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How to Sublet Legally in New Jersey

Tenants in New Jersey can legally sublet with landlord approval as long as the lease agreement doesn't expressly forbid it.


Landlords in New Jersey have the ability to stop you from subletting by putting a term in your lease contract to that effect. There isn't much you can do if you find this term in your lease, except to use the legal concept of damage mitigation to try and convince them to accept a replacement tenant that you find. In practice, most landlords will accept a replacement, either as a subtenant or on a new lease, as long as they are as financially qualified as you.

With that in mind, here are the steps we suggest that you follow to sublet in New Jersey.

1. Read your lease carefully

If your lease says no subletting, then that means no subletting. And if your lease says you need prior approval before subletting, then make sure you notify your landlord of your intentions.

2. Screen your subtenant carefully

The number one cause of really frustrating subletting situations has to do with screening your replacement tenant. Two things could go wrong here. First, you could spend time getting approval for someone and submit them to your landlord, only to find out in a few weeks that they don't meet your landlord's requirements. Second, if you sign a sublease agreement with someone who isn't necessarily a reliable renter you might get stuck paying rent for two places at once.

3. Mail a letter to get approval

You should send a letter to your landlord via certified mail, return-receipt requested, and save a copy of the document for your own records. Certified mail is the only proof of delivery that most courts will accept and thus is the best way to protect yourself.

The letter should clearly outline the terms of the agreement and include the following information:

  • The term (starting and end dates) of the sublet or the date of the proposed assignment (30 days from when you sent the letter)
  • The name of the proposed subtenant or assignee
  • The permanent home address of the proposed subtenant or assignee
  • Your reason for subletting or leaving permanently
  • Your new address during the sublease if applicable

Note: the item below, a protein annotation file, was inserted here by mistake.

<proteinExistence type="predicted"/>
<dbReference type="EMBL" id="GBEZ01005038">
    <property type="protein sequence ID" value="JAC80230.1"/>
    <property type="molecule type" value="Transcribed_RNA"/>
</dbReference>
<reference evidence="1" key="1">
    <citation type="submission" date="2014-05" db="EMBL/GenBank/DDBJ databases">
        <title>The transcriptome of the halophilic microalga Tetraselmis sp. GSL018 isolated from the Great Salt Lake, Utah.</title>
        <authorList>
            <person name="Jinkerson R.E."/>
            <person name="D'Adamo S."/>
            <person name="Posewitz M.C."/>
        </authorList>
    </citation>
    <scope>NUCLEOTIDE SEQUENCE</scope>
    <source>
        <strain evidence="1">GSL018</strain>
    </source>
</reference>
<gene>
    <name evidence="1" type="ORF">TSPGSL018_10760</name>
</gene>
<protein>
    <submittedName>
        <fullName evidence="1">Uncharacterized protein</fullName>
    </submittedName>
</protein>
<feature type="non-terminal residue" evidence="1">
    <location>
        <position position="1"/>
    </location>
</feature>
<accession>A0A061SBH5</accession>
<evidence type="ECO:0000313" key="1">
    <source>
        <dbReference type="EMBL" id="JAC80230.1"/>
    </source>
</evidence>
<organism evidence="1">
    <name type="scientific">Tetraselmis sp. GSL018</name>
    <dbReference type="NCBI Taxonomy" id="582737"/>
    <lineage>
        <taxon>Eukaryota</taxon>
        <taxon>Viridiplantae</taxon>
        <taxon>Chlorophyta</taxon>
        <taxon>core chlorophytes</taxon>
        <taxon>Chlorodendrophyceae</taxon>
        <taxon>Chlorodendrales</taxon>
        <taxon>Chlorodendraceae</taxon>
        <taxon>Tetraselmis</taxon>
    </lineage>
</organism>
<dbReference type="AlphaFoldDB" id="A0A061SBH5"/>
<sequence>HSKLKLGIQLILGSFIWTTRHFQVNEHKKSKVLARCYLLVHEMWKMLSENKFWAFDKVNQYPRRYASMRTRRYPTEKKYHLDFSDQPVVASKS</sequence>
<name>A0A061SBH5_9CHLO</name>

• The written consent of any co‑tenant
  • A copy of the proposed sublease

4. Wait for approval.

Within thirty days of mailing the initial notice your landlord must respond to your inquiry. If your landlord rejects your request, know that they can only reject proposed subtenants based on legitimate factors and can’t “unreasonably refuse” the request.

Legal grounds for refusal may include:

  • The financial responsibility of the proposed assignee or subtenant.
  • Intended use of the property.
  • The legality of the proposed use.
  • The nature of the occupancy.
  • The compatibility of the tenant’s use with the uses of the other tenants.

If you think your landlord might unreasonably refuse your request read up on how New Jersey defines reasonable refuse for sublets. In short, your landlord would need to prove that your applicant puts their business at risk. This is why it's so important to screen your subtenant carefully before you try to get approval!

5. Collect and store a security deposit

You're approved - congrats! To protect yourself against damages to the apartment or any belongings that you leave in the space, you should take a security deposit from your subtenant. Follow New Jersey's laws for accepting and holding security deposits as best you can. Technically it should be in a separate location, and needs to be returned within 30 days.

You should also do an inspection of the apartment before your subtenant moves in and get them to sign off on it.

6. Set up rent payments

You don't want to spend the first day of every month pestering someone for rent. Agree on a process for rent payments before they move in. Put this process in writing in the sublet agreement that you both sign.

Read about the pros and cons of using tools like Venmo and Zelle for rent payments before you make the call here.

It's true that subletting legally can be a bit annoying, but it's much better than getting a nasty eviction notice from your landlord when you've already moved on. If you don't want to do all of this yourself but you do want to sublet hand your lease over to the team at Caretaker and we'll take care of the dirty work.

The information provided on this website does not, and is not intended to, constitute legal advice.